“Given how technology-laden and potentially expensive to repair cars have become, it doesn’t always require a huge impact to cause considerable damage,” says Scott Hamilton-Cooper, director of operations at Accident Exchange.
The issue of write-offs was laid bare recently at an event attended by insurance and body shop specialists at Thatcham Research, the motor insurance industry’s research centre in Berkshire where, among other things, vehicles’ insurance groups are decided.
“Training organisations, body shops and all those in the independent sector can’t keep pace with the speed of change in vehicle technology,” says Jason Moseley, executive director of the National Association of Bodyshops. “For example, there’s more computer code in a current Mercedes-Benz S-Class than in a Boeing Dreamliner.”
This increase in complexity means body shops are taking longer to repair cars and charging more to do so as a result, forcing insurers to write off some cars that are still relatively young.
Concerned by the trend, car makers have been heavily discounting replacement parts in a practice called ‘total loss avoidance’, intended to save cars from being written off early in their life.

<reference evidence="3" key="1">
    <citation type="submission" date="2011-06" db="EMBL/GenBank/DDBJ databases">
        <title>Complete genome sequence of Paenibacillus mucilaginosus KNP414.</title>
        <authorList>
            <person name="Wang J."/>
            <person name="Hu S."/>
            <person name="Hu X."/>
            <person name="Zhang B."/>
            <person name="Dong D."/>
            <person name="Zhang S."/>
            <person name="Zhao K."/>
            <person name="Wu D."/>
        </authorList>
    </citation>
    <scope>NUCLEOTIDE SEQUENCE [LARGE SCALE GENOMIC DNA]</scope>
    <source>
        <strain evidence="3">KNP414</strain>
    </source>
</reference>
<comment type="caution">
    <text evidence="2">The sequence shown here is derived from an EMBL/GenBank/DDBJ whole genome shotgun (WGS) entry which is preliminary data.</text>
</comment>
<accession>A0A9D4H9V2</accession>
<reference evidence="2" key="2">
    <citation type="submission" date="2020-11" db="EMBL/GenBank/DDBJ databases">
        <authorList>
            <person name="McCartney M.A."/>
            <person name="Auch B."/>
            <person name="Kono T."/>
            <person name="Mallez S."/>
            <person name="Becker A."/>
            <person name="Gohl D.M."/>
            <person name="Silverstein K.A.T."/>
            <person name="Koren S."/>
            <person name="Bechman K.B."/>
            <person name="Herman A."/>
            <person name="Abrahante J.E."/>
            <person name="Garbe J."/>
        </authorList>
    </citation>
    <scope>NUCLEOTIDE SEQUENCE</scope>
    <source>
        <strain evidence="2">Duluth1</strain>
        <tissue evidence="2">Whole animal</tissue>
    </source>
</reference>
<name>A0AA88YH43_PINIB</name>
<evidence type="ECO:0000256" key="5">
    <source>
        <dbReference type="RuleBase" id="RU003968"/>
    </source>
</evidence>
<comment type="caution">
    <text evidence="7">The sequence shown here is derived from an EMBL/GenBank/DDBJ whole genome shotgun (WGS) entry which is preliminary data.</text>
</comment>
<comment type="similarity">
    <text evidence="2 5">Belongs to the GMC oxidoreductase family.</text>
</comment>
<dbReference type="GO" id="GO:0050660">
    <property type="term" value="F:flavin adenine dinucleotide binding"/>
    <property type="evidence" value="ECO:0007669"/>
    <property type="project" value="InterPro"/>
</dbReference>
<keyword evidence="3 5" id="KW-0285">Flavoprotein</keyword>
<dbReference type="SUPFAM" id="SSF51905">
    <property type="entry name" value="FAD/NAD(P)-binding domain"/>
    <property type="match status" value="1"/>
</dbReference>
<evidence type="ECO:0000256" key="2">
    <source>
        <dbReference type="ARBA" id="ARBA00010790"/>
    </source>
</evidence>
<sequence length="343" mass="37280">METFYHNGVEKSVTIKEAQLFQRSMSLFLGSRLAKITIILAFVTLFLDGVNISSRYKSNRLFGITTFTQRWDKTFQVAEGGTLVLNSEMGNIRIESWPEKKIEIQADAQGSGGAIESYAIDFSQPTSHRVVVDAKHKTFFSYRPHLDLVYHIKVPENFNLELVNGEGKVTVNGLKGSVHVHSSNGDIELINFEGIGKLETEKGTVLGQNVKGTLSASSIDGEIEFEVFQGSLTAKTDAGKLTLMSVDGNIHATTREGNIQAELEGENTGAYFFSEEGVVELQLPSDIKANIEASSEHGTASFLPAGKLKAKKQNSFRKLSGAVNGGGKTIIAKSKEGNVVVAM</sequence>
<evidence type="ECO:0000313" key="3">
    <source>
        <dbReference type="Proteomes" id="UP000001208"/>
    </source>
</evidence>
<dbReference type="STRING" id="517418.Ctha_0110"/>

Malcolm Neil, from claims management firm Inter-est, agrees that manufacturers’ rapidly evolving techniques of vehicle construction and the repair challenges new cars present are a growing concern.
“Years ago, cars were all of similar construction, but not any more,” he says.
“You can’t just chop out damaged panels on a modern car, because you might cut through a sensor or its wires. For example, to replace the front wing on the current BMW 5 Series takes three times longer than on its predecessor, because first you’ve got to strip out the whole bootlid and disconnect all sorts of ECUs and batteries in it.”
Pointing to a Volvo XC90 on a neighbouring stand, Neil’s colleague, Andrew Higson, raises another issue.
“You can no longer patch up a bumper after a light impact, because the extra layers of paint and filler will affect the calibrations or performance of the sensors fitted to it,” he explains. “You have to buy a new one, and they aren’t cheap.”
If a new bumper is fitted, the sensors must be coded to the vehicle and then calibrated. At the Thatcham event, Neil Hilton, of Hella Gutmann Diagnostics, was demonstrating his company’s sensor calibration system, which costs £11,000.